Rashmirathi – Day2



Source: Geeta Kavita

I have been a great fan of Mahabharata. This poem is describing a moment where Kunti tells Karna about his real parents and asks him to join the war from the Pandava’s side. At that point Karana’s views on the war and his approach towards it is reflected in poem. The poem is a literary master piece, I have tried my hands on the translation, have not been able to do entire justice with the piece but I hope this appeals to you.

When I see, I see Kurukshetra the land of war,
I see the dance of death on humanity, not so far,
The earth soaked and drenched in sweats and blood stains,
Still unstoppable Parth’s Chariot remains.

Lord Krishna himself is fading the darkness of the evil,
The destiny changing its course at Arjun’s will,
A million wasteful traps when the enemy plays,
But every time victorious does he stays.

I know mother what would happen tomorrow,
This epic war would only end in sorrow,
All the consequences do not scare me in my mind,
Rather double the enthusiasm in myself I find.

The times are scary, and the death is impending,
Invitations of death for list of people is unending,
All men of the world would face the wrath of the war,
The face of the earth would be left with a scar.

Nothing would be left towards the end,
No joys would victory bring with itself to spend,
The path on which Kurus would meet their destiny,
Would it be different from what would be Pandava’s epiphany.

There is only one way no matter you win or lose,
In the end it’s the country of death one has to choose,
The end would not change irrespective of any excuse,
Whether you killed the enemy or suffered the deadly bruise.

So meaningless is this war of the inflated egos,
Equally meaningless are mine and Parth’s vows,
Even then we find ourselves, impossible to stop,
And gradually on the path set by the death we hop.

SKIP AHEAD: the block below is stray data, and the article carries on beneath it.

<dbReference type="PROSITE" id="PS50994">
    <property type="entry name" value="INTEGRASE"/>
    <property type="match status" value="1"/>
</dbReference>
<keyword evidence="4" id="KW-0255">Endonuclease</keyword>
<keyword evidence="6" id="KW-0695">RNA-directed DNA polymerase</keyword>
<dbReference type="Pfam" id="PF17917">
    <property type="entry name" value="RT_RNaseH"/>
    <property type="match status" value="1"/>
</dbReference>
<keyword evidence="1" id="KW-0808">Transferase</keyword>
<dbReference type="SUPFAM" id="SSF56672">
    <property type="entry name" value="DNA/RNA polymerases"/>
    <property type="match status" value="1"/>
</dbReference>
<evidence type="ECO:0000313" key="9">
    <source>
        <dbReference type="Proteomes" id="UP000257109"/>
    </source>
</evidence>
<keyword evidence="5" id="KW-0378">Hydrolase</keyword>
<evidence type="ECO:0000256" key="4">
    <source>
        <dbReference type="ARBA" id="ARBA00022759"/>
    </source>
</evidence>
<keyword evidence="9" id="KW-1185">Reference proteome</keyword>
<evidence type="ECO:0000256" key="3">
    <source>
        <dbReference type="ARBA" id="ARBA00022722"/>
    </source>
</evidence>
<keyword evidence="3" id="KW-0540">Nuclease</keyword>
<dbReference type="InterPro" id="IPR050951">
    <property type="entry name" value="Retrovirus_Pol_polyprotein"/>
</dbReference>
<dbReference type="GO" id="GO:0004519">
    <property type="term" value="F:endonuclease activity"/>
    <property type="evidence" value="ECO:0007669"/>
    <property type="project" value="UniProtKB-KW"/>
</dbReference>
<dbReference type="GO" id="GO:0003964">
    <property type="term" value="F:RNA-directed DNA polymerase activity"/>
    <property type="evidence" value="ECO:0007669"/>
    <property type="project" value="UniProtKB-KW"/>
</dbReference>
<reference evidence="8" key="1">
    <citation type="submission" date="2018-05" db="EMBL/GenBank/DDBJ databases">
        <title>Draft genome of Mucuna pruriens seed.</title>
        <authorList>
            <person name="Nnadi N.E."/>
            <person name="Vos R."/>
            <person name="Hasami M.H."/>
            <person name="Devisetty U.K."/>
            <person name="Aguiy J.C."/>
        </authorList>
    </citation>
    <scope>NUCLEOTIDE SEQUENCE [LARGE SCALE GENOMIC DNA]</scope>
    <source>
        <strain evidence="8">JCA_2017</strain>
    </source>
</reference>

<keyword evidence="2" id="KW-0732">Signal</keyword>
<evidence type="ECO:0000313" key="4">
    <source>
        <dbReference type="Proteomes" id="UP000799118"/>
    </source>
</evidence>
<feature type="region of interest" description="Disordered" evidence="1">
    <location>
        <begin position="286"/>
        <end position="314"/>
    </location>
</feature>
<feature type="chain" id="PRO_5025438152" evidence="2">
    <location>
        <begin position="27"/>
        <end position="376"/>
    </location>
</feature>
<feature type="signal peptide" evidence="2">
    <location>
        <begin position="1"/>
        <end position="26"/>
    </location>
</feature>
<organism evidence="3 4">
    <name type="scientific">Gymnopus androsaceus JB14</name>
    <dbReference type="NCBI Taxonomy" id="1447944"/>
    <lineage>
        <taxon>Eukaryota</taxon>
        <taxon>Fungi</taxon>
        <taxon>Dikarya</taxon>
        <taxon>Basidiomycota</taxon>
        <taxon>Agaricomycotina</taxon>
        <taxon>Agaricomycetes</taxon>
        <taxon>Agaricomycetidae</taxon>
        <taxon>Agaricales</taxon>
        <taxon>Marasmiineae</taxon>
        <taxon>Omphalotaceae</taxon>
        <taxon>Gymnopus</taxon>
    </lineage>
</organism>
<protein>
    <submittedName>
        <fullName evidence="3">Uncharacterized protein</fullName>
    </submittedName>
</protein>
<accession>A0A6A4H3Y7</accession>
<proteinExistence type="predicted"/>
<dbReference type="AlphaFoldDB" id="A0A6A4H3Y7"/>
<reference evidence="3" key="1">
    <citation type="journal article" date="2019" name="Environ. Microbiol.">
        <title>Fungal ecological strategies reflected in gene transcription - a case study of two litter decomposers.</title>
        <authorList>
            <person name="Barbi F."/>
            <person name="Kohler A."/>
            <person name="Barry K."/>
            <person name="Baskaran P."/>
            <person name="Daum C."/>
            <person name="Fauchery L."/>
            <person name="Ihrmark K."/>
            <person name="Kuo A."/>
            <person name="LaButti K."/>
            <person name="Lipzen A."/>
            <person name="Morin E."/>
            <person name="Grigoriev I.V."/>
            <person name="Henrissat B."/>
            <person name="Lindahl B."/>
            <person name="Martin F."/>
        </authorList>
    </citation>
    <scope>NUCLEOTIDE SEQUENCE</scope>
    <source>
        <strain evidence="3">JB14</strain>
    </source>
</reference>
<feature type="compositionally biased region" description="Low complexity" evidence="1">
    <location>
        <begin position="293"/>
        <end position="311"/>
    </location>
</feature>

The rivers of life has its unusual speed,
Beyond the human understanding are its deeds,
The brute force which engulfs everything in its way,
To finally lose itself when it reaches the oceans’ fray.

The waves, the flow all goes and quietly it sails,
All that remains in history is its tale,
In the end all of it merges into one,
Like a statue to clay with shape left in is none.

Same is the destiny of Kurkshetra that would survive,
Where the statues of this land, with each other would collide,
The end would be the same as the destiny of this land,
The warriors amidst this war will meet their end.

But this worry and concern of the end, I have to let it go,
However it is, let the sun of tomorrow rise and grow,
All around its difficult to see a small ray of light,
The darkest it seems to be is the passing night.

When the sun and the moon blend in darkness,
The lovers of light hope for some rays to be blessed,
Then the brighter comet cometh this way,
And light on the graveyard it does sprays.

26 comments on “Rashmirathi – Day2”

    • Prats Reply

      @Phoenixritu- Isn’t it a lovely poem, I have always loved the character of Karna in the epic. One of the best and most contrasting characters I have ever read in any kind of literature.

  1. Pingback: Tweets that mention Blog Post: Rashmirathi+-+Day2 -- Topsy.com

  2. Iya Reply

    I wasnt aware of this poem but u have done a very impressive translation.

    Came here via Monika’s blog. Even i have joined the NaBloPoMo..

  3. Swaram Reply

    Brilliant Poem and I thot u did really well with the translation. I hv loved this war-time dialogue between the Mother and the Son. Thanks for the poem 🙂

    Btw, I hv joined the NaBloPoMo too, inspired by u all 🙂

  4. Aarti Reply

    Beautiful poem.. For some reason, i;ve always been fascinated with karna character!! And btw, absolutely amazing translation, wasnt able to read the poem in full – i know hindi, but some places got lost.. so the translation helped :))

  5. Monika Reply

    wow a very good choice for yesterdays prompt

    karna was by far the most fascinated character in mahabharat

    • Prats Reply

      @Monika: Same here, Karna is one of the most inspiring and fascinating character of the epic.

  6. Reema Reply

    wow!!! that must have required a huge effort! Kudos to u. wonderful poem.

  7. Ruchira Reply

    Prats, I was just reading your old posts when I came across this post. What a brilliant brilliant effort at translation. I know Japanese and have often translated Japanese literature into English – So I know how tough it is to get the nuances right, especially in poetry.

    • Prats Reply

      @Ruchira: Thanks a lot, Its very tough to translate but then when you are doing it for your favorite poet it becomes a lot more fun 🙂

Leave a Reply

Your email address will not be published. Required fields are marked *